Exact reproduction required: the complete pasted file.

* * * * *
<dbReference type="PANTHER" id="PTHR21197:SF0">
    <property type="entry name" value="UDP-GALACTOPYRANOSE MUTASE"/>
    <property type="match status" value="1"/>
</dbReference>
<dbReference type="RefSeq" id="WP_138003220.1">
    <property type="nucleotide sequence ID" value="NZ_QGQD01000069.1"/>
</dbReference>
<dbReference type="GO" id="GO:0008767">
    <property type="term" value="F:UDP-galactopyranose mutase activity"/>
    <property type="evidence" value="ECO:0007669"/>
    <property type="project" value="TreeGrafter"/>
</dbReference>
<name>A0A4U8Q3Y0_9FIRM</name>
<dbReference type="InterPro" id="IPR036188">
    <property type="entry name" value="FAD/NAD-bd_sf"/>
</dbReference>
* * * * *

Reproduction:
<dbReference type="PANTHER" id="PTHR21197:SF0">
    <property type="entry name" value="UDP-GALACTOPYRANOSE MUTASE"/>
    <property type="match status" value="1"/>
</dbReference>
<dbReference type="RefSeq" id="WP_138003220.1">
    <property type="nucleotide sequence ID" value="NZ_QGQD01000069.1"/>
</dbReference>
<dbReference type="GO" id="GO:0008767">
    <property type="term" value="F:UDP-galactopyranose mutase activity"/>
    <property type="evidence" value="ECO:0007669"/>
    <property type="project" value="TreeGrafter"/>
</dbReference>
<name>A0A4U8Q3Y0_9FIRM</name>
<dbReference type="InterPro" id="IPR036188">
    <property type="entry name" value="FAD/NAD-bd_sf"/>
</dbReference>